Swaziland artisans hand making sustainable jewellery


The empowerment of artisans with sustainable incomes through their craft is the inspiration for KeapSake. To cherish the value of their work and their traditions. 

Every purchase through KeapSake provides artisans with a source of fair trade income, support for their community, and a global platform for their work. 




Afghanistan was once a great center of civilization found at the heart of the ‘silk road’. Their craft industry, a source of great pride for the Afghan people, suffered greatly after more than three decades of conflict and displacement. Turquoise Mountain trains a new generation of young Afghan artisans, ensuring the livelihoods of its students by connecting their work to markets across the globe. These craftswomen and men learn centuries-old skills and work with contemporary designers to produce their unique handmade pieces. 




Pac Co is a cooperative of 24 H'mong women in the northern hills of Vietnam working together towards a sustainable and equitable future for their families and wider community. Through the development and sale of their traditional crafts they can preserve and promote their ethnic minority culture, buy food for their family, educate their children and get a fair income for their work.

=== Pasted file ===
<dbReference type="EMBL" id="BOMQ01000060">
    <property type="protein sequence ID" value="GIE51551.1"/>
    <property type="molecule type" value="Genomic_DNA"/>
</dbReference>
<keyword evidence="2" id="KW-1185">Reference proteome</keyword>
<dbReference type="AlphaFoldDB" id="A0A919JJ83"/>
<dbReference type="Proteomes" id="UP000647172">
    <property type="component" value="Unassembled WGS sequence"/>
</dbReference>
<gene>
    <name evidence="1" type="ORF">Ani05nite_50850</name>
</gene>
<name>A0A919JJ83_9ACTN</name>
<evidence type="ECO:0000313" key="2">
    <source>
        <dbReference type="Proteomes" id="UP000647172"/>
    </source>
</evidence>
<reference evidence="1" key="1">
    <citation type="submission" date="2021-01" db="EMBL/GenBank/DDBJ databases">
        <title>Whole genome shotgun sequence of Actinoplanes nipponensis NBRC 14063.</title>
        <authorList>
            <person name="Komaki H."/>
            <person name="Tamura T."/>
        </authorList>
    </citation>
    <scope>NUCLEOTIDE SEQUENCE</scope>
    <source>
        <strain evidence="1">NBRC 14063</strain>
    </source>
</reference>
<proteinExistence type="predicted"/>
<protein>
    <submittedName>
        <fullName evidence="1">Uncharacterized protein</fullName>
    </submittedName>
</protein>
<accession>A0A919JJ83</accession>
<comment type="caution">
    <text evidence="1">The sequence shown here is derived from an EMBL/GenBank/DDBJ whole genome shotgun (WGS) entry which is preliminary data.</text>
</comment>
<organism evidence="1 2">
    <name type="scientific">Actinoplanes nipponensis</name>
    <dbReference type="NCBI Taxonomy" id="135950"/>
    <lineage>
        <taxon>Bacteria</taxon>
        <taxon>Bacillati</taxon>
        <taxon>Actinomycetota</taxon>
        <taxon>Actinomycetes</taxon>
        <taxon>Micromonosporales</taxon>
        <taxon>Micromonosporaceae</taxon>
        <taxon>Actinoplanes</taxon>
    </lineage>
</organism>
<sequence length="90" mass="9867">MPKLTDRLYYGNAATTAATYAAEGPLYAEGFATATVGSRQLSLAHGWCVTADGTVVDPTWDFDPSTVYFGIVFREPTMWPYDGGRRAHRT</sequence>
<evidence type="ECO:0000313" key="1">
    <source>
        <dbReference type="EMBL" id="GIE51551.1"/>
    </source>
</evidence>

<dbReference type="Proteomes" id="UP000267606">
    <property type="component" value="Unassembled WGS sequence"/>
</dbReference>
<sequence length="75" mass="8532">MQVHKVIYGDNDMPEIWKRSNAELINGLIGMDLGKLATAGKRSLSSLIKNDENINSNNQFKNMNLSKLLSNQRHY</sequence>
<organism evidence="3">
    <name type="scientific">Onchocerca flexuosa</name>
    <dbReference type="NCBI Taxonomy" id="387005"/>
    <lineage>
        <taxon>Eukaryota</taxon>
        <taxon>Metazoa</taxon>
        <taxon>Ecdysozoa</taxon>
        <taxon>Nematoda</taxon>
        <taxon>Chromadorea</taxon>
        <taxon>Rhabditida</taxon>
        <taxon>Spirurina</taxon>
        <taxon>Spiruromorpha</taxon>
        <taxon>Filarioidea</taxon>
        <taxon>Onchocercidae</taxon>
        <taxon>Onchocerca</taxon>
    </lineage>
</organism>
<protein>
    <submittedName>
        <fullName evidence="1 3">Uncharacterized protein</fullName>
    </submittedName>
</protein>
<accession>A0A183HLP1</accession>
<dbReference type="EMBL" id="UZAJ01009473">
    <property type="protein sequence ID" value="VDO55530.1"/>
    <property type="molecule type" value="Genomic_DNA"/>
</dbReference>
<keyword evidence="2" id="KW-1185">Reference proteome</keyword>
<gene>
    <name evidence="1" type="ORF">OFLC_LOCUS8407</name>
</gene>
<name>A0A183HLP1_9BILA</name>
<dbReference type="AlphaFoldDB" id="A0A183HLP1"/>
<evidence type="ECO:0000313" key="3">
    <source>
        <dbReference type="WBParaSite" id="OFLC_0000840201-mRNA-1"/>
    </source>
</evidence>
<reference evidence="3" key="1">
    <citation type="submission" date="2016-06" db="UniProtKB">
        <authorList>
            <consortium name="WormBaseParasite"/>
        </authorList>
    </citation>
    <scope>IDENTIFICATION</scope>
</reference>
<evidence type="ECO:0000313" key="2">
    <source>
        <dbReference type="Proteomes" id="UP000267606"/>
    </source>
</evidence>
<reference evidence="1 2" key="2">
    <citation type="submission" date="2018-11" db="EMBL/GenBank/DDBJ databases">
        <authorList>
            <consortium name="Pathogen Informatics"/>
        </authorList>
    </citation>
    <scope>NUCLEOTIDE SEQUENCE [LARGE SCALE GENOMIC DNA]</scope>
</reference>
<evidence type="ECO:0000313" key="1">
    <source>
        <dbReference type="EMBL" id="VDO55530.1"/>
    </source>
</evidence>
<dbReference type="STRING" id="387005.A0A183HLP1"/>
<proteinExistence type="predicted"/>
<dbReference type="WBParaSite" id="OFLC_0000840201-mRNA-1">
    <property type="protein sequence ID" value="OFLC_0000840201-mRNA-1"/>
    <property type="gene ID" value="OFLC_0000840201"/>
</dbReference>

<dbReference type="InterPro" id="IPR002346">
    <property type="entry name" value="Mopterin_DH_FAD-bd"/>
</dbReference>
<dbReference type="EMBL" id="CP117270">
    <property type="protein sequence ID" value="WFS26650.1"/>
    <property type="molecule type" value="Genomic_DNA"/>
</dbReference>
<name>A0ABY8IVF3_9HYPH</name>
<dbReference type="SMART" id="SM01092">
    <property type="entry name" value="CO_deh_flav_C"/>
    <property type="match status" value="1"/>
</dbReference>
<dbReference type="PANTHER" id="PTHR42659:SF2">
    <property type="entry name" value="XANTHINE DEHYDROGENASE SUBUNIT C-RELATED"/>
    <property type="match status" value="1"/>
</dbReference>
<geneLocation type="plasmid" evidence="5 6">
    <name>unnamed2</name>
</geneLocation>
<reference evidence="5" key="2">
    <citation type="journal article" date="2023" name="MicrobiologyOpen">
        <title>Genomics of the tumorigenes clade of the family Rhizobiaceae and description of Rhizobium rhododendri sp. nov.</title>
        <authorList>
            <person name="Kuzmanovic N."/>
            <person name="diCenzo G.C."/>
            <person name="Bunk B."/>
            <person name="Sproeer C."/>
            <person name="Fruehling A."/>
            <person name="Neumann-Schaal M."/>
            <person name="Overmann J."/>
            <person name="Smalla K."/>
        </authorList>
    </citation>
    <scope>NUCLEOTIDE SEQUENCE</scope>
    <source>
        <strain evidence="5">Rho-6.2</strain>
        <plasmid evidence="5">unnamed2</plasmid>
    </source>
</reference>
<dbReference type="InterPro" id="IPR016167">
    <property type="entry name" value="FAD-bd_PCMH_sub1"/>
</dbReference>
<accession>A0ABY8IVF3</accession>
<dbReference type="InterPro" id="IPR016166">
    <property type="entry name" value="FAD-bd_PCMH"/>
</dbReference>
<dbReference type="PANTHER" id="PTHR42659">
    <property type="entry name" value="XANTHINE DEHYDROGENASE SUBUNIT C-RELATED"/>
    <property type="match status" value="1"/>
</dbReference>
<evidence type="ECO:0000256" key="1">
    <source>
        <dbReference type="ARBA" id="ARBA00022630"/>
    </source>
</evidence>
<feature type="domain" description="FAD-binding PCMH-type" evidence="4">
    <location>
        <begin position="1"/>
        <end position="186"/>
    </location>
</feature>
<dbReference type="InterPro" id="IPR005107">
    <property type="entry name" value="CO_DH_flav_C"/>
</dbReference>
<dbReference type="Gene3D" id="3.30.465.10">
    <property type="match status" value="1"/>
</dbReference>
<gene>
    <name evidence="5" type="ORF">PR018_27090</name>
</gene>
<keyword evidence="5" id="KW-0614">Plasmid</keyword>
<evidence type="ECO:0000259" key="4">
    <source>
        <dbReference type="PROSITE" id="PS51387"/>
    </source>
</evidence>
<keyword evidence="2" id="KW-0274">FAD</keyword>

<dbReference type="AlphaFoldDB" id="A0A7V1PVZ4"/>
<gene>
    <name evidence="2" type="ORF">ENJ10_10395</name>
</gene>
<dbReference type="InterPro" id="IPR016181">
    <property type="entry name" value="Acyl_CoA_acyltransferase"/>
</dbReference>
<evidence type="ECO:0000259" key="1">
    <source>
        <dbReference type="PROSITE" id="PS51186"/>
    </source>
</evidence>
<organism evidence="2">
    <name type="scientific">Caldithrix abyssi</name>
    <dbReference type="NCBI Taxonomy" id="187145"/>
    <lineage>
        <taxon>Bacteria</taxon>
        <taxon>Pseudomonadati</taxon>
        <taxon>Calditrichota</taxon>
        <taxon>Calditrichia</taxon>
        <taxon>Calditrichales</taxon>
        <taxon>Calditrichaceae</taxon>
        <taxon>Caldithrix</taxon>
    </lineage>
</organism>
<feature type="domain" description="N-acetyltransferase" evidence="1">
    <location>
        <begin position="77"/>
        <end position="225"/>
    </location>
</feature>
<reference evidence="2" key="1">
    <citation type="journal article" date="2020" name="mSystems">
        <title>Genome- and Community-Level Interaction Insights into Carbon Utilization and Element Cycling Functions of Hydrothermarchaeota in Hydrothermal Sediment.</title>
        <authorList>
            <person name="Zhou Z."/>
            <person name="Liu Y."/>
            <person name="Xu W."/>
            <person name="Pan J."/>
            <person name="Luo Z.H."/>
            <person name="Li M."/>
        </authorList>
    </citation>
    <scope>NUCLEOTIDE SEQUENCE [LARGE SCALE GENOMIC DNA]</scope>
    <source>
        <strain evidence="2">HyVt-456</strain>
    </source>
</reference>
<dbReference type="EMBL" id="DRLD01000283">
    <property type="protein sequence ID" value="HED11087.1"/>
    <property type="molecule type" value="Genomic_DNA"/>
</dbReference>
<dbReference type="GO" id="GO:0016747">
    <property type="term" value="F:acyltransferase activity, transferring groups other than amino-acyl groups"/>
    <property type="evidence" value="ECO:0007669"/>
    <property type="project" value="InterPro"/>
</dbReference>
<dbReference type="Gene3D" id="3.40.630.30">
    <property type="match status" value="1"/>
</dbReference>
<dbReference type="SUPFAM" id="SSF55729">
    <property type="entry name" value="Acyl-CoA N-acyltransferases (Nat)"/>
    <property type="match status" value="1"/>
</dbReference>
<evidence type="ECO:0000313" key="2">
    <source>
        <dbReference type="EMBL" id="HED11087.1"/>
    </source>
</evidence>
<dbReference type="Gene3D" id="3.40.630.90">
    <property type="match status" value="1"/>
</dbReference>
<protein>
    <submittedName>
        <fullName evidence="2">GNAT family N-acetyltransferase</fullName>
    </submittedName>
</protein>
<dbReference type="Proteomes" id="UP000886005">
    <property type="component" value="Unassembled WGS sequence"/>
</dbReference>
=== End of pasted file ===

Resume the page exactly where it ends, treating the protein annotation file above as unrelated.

Employing over 80 artisans in Kenya, Meyelo provides them with business training programs and revenue to the artisans and their communities by giving a portion of their proceeds back into the growth of artisan small businesses. 

With a long-term investment in helping others, Meyelo work in community development with Massai villages helping to provide better access to education, water, farming co-ops and medical needs. 




TARA Projects was established by Prof Shyam S Sharma in 1973 with the objective of empowering economically disadvantaged artisans in Delhi and working towards eradicating unfair trade practices and child labour. TARA actively engages in providing support services to artisans in the production and marketing of handicraft, and helps them work towards overcoming poverty and illiteracy, and hence exploitation. 




Manuel and Marcela are a young couple trying to maintain the traditional crafts passed down through their families through their generations. The work they do is reminiscent of how their grandparents would have done it, but the finished product has a definite eye towards the modern guided by Marcela's taste for fashion. As with so many of the weavers in Oaxaca, to them it is not just about making a living but a continuation of the knowledge and pride that exists within all artisanal craft.  




What began with a simple rolled paper bead earring displayed on a card and employing one artisan has become a thriving workshop and business. Established in 2009, Quazi Designs works with recycled paper to create original designs that include paper beaded necklaces, bracelets and bowls. Bright, re-used magazines turn into objects of beauty through innovative product development and the talented artisans in Swaziland.

“We believe in treating people, planet and profit equally, building a business where ethical and social standards balance with cutting edge design."